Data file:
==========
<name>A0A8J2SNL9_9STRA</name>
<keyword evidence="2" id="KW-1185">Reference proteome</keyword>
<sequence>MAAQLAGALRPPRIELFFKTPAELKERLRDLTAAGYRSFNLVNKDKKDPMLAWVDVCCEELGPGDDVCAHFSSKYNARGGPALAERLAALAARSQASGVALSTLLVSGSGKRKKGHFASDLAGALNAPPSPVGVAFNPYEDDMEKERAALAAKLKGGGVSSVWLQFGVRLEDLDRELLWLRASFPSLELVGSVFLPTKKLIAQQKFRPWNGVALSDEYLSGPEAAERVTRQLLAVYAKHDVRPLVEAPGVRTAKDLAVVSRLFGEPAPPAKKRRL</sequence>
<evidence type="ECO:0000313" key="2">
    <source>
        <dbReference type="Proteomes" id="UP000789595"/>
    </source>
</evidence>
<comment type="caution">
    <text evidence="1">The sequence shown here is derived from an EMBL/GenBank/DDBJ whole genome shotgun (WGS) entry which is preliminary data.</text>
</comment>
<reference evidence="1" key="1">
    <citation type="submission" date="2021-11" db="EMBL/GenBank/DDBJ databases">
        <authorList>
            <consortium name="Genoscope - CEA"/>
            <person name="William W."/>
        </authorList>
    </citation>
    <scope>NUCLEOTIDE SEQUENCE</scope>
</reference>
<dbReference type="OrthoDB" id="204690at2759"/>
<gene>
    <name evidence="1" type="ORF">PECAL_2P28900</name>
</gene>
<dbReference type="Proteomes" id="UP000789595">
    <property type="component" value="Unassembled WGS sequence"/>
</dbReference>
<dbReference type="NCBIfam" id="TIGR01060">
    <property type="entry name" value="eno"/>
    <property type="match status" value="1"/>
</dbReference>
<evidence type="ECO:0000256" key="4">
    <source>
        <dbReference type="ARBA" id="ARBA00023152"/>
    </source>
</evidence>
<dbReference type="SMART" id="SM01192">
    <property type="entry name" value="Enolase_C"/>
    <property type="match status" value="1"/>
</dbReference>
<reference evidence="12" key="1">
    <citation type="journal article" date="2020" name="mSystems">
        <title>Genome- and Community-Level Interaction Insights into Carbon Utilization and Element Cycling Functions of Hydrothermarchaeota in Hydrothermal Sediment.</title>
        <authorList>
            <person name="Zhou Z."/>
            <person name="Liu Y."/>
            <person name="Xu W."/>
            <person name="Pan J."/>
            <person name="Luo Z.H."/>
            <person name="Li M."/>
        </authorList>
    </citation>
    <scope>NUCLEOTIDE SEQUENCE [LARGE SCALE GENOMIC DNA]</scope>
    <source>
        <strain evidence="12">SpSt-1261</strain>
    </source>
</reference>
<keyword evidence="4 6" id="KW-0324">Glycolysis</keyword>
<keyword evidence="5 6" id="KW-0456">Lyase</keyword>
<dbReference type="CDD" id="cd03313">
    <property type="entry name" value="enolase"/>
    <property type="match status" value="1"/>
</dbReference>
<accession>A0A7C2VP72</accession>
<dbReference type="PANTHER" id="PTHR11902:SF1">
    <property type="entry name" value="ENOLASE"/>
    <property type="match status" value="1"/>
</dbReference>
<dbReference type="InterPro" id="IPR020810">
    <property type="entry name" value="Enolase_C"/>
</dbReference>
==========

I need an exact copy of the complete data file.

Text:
<name>A0A8J2SNL9_9STRA</name>
<keyword evidence="2" id="KW-1185">Reference proteome</keyword>
<sequence>MAAQLAGALRPPRIELFFKTPAELKERLRDLTAAGYRSFNLVNKDKKDPMLAWVDVCCEELGPGDDVCAHFSSKYNARGGPALAERLAALAARSQASGVALSTLLVSGSGKRKKGHFASDLAGALNAPPSPVGVAFNPYEDDMEKERAALAAKLKGGGVSSVWLQFGVRLEDLDRELLWLRASFPSLELVGSVFLPTKKLIAQQKFRPWNGVALSDEYLSGPEAAERVTRQLLAVYAKHDVRPLVEAPGVRTAKDLAVVSRLFGEPAPPAKKRRL</sequence>
<evidence type="ECO:0000313" key="2">
    <source>
        <dbReference type="Proteomes" id="UP000789595"/>
    </source>
</evidence>
<comment type="caution">
    <text evidence="1">The sequence shown here is derived from an EMBL/GenBank/DDBJ whole genome shotgun (WGS) entry which is preliminary data.</text>
</comment>
<reference evidence="1" key="1">
    <citation type="submission" date="2021-11" db="EMBL/GenBank/DDBJ databases">
        <authorList>
            <consortium name="Genoscope - CEA"/>
            <person name="William W."/>
        </authorList>
    </citation>
    <scope>NUCLEOTIDE SEQUENCE</scope>
</reference>
<dbReference type="OrthoDB" id="204690at2759"/>
<gene>
    <name evidence="1" type="ORF">PECAL_2P28900</name>
</gene>
<dbReference type="Proteomes" id="UP000789595">
    <property type="component" value="Unassembled WGS sequence"/>
</dbReference>
<dbReference type="NCBIfam" id="TIGR01060">
    <property type="entry name" value="eno"/>
    <property type="match status" value="1"/>
</dbReference>
<evidence type="ECO:0000256" key="4">
    <source>
        <dbReference type="ARBA" id="ARBA00023152"/>
    </source>
</evidence>
<dbReference type="SMART" id="SM01192">
    <property type="entry name" value="Enolase_C"/>
    <property type="match status" value="1"/>
</dbReference>
<reference evidence="12" key="1">
    <citation type="journal article" date="2020" name="mSystems">
        <title>Genome- and Community-Level Interaction Insights into Carbon Utilization and Element Cycling Functions of Hydrothermarchaeota in Hydrothermal Sediment.</title>
        <authorList>
            <person name="Zhou Z."/>
            <person name="Liu Y."/>
            <person name="Xu W."/>
            <person name="Pan J."/>
            <person name="Luo Z.H."/>
            <person name="Li M."/>
        </authorList>
    </citation>
    <scope>NUCLEOTIDE SEQUENCE [LARGE SCALE GENOMIC DNA]</scope>
    <source>
        <strain evidence="12">SpSt-1261</strain>
    </source>
</reference>
<keyword evidence="4 6" id="KW-0324">Glycolysis</keyword>
<keyword evidence="5 6" id="KW-0456">Lyase</keyword>
<dbReference type="CDD" id="cd03313">
    <property type="entry name" value="enolase"/>
    <property type="match status" value="1"/>
</dbReference>
<accession>A0A7C2VP72</accession>
<dbReference type="PANTHER" id="PTHR11902:SF1">
    <property type="entry name" value="ENOLASE"/>
    <property type="match status" value="1"/>
</dbReference>
<dbReference type="InterPro" id="IPR020810">
    <property type="entry name" value="Enolase_C"/>
</dbReference>